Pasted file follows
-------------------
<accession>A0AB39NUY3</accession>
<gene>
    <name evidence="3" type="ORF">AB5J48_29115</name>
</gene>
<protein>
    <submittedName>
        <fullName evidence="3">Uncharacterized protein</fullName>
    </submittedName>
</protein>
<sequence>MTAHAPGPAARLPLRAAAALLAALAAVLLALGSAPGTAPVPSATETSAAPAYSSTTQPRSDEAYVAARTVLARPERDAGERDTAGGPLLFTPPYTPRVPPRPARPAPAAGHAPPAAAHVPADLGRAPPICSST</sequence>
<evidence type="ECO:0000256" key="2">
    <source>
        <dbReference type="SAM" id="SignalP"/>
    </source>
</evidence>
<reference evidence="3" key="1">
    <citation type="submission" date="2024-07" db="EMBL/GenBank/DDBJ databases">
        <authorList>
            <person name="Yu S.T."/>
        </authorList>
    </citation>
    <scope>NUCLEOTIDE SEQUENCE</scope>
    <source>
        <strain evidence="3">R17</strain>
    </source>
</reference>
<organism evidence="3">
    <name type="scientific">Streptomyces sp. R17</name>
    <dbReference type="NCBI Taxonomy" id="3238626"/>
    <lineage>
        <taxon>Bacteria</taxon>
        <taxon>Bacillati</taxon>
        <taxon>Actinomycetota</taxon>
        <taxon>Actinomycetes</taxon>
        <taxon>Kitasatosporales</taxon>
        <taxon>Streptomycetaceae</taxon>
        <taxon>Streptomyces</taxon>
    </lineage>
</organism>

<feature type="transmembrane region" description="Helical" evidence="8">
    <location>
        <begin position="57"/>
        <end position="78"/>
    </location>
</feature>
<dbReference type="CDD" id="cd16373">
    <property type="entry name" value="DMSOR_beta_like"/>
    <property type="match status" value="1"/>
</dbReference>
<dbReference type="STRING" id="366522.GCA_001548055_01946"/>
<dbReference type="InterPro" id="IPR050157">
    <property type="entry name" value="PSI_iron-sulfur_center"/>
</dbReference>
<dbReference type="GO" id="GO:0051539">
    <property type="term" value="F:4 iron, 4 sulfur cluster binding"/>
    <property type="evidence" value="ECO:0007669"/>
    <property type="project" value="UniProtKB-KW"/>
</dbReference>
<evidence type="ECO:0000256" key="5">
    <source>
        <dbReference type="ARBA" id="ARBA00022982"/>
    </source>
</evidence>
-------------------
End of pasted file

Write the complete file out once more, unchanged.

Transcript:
<accession>A0AB39NUY3</accession>
<gene>
    <name evidence="3" type="ORF">AB5J48_29115</name>
</gene>
<protein>
    <submittedName>
        <fullName evidence="3">Uncharacterized protein</fullName>
    </submittedName>
</protein>
<sequence>MTAHAPGPAARLPLRAAAALLAALAAVLLALGSAPGTAPVPSATETSAAPAYSSTTQPRSDEAYVAARTVLARPERDAGERDTAGGPLLFTPPYTPRVPPRPARPAPAAGHAPPAAAHVPADLGRAPPICSST</sequence>
<evidence type="ECO:0000256" key="2">
    <source>
        <dbReference type="SAM" id="SignalP"/>
    </source>
</evidence>
<reference evidence="3" key="1">
    <citation type="submission" date="2024-07" db="EMBL/GenBank/DDBJ databases">
        <authorList>
            <person name="Yu S.T."/>
        </authorList>
    </citation>
    <scope>NUCLEOTIDE SEQUENCE</scope>
    <source>
        <strain evidence="3">R17</strain>
    </source>
</reference>
<organism evidence="3">
    <name type="scientific">Streptomyces sp. R17</name>
    <dbReference type="NCBI Taxonomy" id="3238626"/>
    <lineage>
        <taxon>Bacteria</taxon>
        <taxon>Bacillati</taxon>
        <taxon>Actinomycetota</taxon>
        <taxon>Actinomycetes</taxon>
        <taxon>Kitasatosporales</taxon>
        <taxon>Streptomycetaceae</taxon>
        <taxon>Streptomyces</taxon>
    </lineage>
</organism>

<feature type="transmembrane region" description="Helical" evidence="8">
    <location>
        <begin position="57"/>
        <end position="78"/>
    </location>
</feature>
<dbReference type="CDD" id="cd16373">
    <property type="entry name" value="DMSOR_beta_like"/>
    <property type="match status" value="1"/>
</dbReference>
<dbReference type="STRING" id="366522.GCA_001548055_01946"/>
<dbReference type="InterPro" id="IPR050157">
    <property type="entry name" value="PSI_iron-sulfur_center"/>
</dbReference>
<dbReference type="GO" id="GO:0051539">
    <property type="term" value="F:4 iron, 4 sulfur cluster binding"/>
    <property type="evidence" value="ECO:0007669"/>
    <property type="project" value="UniProtKB-KW"/>
</dbReference>
<evidence type="ECO:0000256" key="5">
    <source>
        <dbReference type="ARBA" id="ARBA00022982"/>
    </source>
</evidence>